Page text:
Yen pairs rallied in recent sessions as risk appetite has re-entered the market despite a poor reading for Chinese imports on Tuesday.
Combined with this risk appetite was a bid by Japanese insurer Mitsui for UK company Amlin which will potentially see £3.5bn worth of yen converted to sterling, dependent of course on what proportion of the deal is cash. This helped GBPJPY rally over 400 pips in just over 24 hour since the announcement; yen weakened across the board.
Safe Haven Flows
The rally in yen pairs over recent sessions has seen a partial retracement of the huge sell off in yen pairs witnessed during Black Monday and its immediate aftermath. The Japanese yen saw strength during late August and early September due to safe haven flows sparked by the yuan devaluation and concerns over a slowdown in China.
These fears of a slowdown in China, coupled with falling commodities prices and the prospect of Fed pushing back rate hikes due to low inflation, prompted severe falls in global equity markets. These declines were led by a fall in the Shanghai Composite which wiped out all gains year-to-date.
Risk-off sentiment and falling equities cause yen strength due its status as a safe haven asset. However, now that much of this market fear has abated, we may see the yen continue to move back towards its place as a weaker currency. Asian equities will be a leading indicator.
Monetary Policy Unchanged
The most recent statement on monetary policy, released August 7, contained no surprises. The BOJ reiterated its intention to keep the monetary base expanding at an annual pace of about ¥80 trillion and stated that the economy continues to recover moderately.
The market is starting to recognise the growing gap between the Bank’s expectations and the actual economic picture illustrated by recent data. The August statement showed no indication of increasing stimulus in the near-term and the Bank maintained that they will reach its 2% target by mid-16.
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The Bank sees the slowing economy and near-zero inflation as temporary developments. Again, the Bank refrained from alluding to any increase of bond buying, however if inflation does not pick up in the months ahead then the market will place more emphasis on the chance of the BOJ increasing the monetary base further.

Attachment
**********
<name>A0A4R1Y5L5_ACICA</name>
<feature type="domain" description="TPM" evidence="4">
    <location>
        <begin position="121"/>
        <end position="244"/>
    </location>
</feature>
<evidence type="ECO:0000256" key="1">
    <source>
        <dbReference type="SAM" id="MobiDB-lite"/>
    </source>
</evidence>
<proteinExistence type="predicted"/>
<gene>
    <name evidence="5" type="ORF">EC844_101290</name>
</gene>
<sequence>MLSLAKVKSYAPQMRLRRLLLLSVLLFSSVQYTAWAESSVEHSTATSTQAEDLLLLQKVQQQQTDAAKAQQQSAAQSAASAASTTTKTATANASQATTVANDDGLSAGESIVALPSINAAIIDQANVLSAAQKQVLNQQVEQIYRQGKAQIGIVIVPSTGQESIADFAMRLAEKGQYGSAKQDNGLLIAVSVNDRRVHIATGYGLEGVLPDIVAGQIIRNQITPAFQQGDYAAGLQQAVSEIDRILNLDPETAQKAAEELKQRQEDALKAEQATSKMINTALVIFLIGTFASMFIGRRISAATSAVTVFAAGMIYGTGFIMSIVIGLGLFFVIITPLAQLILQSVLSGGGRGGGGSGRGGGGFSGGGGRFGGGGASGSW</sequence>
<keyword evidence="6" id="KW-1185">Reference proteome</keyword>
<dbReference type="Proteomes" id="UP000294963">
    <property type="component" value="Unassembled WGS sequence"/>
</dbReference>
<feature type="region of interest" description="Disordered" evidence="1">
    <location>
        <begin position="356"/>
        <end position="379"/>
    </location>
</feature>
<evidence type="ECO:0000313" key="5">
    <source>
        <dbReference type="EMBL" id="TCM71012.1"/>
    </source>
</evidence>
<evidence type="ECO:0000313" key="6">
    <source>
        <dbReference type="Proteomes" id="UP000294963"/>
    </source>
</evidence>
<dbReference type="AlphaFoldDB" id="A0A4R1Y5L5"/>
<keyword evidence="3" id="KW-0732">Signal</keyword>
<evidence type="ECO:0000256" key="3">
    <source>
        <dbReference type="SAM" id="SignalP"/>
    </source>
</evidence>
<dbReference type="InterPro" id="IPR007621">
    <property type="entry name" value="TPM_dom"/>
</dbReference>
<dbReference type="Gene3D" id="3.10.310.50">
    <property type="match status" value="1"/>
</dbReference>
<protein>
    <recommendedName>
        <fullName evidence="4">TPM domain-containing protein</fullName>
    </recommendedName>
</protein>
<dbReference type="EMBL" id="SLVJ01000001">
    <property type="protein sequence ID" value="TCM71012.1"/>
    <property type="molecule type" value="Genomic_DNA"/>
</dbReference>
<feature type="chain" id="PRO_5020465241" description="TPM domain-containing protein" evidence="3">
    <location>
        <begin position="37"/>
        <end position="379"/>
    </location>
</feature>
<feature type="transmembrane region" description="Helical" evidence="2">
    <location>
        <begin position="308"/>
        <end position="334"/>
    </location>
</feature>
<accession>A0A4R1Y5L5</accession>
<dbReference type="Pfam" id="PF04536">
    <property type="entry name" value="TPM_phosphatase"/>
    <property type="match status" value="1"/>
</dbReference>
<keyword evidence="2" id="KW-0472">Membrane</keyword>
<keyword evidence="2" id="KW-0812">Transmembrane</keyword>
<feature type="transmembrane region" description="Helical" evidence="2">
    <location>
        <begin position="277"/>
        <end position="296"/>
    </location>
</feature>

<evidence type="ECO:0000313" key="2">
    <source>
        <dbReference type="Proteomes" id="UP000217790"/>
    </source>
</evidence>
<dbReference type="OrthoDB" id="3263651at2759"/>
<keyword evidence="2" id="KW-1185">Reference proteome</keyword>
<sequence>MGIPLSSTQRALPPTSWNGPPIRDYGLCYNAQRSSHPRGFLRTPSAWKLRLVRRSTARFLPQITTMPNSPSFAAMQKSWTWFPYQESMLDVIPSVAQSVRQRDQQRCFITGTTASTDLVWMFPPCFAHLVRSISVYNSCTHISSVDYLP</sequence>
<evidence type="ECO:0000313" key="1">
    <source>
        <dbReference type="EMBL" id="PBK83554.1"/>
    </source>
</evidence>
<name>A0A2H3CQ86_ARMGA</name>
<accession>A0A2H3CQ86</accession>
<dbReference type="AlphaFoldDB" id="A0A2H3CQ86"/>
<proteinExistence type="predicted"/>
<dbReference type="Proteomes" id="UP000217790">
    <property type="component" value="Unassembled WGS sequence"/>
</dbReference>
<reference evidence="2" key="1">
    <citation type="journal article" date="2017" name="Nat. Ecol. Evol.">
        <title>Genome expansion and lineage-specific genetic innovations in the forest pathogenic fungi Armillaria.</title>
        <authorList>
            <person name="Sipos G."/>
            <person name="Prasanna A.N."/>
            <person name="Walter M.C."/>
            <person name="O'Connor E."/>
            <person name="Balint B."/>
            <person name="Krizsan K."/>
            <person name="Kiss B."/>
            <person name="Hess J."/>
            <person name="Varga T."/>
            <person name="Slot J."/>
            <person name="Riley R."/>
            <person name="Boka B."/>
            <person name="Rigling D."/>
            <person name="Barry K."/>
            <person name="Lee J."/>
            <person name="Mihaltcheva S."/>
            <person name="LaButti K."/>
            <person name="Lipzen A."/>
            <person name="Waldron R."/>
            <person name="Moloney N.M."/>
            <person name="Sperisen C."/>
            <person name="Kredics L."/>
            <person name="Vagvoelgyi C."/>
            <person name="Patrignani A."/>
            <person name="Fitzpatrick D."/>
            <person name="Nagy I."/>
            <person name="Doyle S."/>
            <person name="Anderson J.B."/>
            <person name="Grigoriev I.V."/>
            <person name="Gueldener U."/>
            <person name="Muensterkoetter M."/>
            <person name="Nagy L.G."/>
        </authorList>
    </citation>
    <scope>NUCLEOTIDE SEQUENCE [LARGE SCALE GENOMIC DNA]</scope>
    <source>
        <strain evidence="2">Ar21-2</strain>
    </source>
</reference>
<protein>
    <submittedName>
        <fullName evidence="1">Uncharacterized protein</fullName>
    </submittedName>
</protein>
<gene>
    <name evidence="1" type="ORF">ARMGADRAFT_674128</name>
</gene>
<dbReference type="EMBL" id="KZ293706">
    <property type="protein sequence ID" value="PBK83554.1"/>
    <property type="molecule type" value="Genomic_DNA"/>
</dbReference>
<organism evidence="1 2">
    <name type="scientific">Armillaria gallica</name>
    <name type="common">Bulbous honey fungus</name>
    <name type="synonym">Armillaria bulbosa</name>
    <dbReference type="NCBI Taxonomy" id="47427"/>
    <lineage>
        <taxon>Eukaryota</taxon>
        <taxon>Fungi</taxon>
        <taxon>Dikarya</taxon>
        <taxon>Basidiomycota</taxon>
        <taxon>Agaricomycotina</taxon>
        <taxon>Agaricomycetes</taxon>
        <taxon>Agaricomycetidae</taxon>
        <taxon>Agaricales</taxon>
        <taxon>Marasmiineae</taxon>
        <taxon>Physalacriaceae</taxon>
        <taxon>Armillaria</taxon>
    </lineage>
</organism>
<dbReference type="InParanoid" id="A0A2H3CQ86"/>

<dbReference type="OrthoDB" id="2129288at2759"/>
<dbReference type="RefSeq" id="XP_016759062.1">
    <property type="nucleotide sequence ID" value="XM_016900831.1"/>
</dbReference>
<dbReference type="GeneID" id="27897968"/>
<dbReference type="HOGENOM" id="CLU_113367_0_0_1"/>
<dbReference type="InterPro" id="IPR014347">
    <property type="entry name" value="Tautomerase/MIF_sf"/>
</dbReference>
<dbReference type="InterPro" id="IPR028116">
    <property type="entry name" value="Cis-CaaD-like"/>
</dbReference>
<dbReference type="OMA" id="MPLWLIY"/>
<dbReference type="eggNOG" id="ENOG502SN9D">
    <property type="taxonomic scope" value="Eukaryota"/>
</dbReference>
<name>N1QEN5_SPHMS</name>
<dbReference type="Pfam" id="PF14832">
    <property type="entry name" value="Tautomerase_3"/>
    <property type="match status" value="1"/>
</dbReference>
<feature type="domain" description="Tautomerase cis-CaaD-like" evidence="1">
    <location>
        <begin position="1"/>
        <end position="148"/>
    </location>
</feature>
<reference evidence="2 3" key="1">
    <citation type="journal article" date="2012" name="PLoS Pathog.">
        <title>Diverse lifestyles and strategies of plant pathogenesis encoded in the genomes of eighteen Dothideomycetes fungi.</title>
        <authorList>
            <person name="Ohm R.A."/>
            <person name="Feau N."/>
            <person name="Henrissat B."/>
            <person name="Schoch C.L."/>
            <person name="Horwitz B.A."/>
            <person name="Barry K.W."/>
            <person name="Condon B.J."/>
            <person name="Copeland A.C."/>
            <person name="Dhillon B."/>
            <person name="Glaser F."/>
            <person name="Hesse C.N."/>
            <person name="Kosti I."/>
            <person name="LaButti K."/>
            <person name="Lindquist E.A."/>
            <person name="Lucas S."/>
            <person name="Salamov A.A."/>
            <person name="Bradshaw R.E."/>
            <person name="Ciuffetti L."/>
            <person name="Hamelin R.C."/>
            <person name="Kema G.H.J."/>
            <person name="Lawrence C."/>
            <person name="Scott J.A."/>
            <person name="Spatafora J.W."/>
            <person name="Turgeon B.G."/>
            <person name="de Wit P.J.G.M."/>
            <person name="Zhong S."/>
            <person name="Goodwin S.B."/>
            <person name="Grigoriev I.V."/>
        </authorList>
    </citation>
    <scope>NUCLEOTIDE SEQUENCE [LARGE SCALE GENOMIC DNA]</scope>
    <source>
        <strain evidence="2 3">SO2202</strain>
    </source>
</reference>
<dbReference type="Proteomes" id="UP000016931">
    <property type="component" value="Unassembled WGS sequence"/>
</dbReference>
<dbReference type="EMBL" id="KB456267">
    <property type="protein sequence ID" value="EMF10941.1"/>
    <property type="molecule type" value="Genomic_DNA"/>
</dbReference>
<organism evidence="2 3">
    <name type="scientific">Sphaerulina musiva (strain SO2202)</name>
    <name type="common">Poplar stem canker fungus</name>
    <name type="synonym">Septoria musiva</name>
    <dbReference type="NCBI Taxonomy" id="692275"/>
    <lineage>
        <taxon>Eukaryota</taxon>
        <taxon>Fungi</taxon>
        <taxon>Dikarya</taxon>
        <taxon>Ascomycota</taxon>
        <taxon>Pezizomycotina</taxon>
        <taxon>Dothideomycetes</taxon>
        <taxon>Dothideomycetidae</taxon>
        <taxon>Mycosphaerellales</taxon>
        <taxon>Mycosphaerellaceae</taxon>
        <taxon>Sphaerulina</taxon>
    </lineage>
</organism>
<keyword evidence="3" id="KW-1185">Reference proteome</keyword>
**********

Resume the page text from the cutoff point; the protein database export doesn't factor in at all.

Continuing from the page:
Growth Remains Weak
Final GDP for the second quarter, released September 8, was revised slightly higher to -0.3% from -0.4%. Although a positive revision, and better than expectations, this still equates to a contraction of 1.2% in annualised terms.
This shows the BOJ that the economy is still yet to see any meaningful effects from QEE. For months the BOJ has been adamant that the poor economy data will soon pick up, however this is yet to materialise; it’s becoming difficult to say that Japan is in recovery.
This poor GDP print along with the Chinese devaluation, which puts deflationary pressures on Japanese imports, adds weight to the case that the BOJ will ease policy further.
Inflation Trends Lower and Boosts Chances of More Easing
Tokyo Core CPI for August showed prices declined 0.1% from from 12 months prior. This is unchanged from the year ending July, but both Core and Overall Tokyo CPI have been ticking lower since April. This latest reading marks the second consecutive month of deflation, excluding fresh food and energy, in the Tokyo area.
Nationwide Core CPI for July was flat, down from 0.1% prior. Given these latest readings, it is evident that the BOJ’s massive QQE program has hitherto failed to induce price increases in Japan. The BOJ is yet to adjust its target for 2% inflation by mid-2016, but as that time draws near the pressure mounts on the Bank to either increase stimulus or push back inflation targets.
Yuan Depreciation May Concern BOJ
As Japan’s trade-weighted index is comprised of 30% by the Chinese yuan, the Japanese economy is the most affected out of the G8 currencies by the recent devaluation. This adds to the probability that the BOJ will add stimulus to offset the depreciation of the yuan.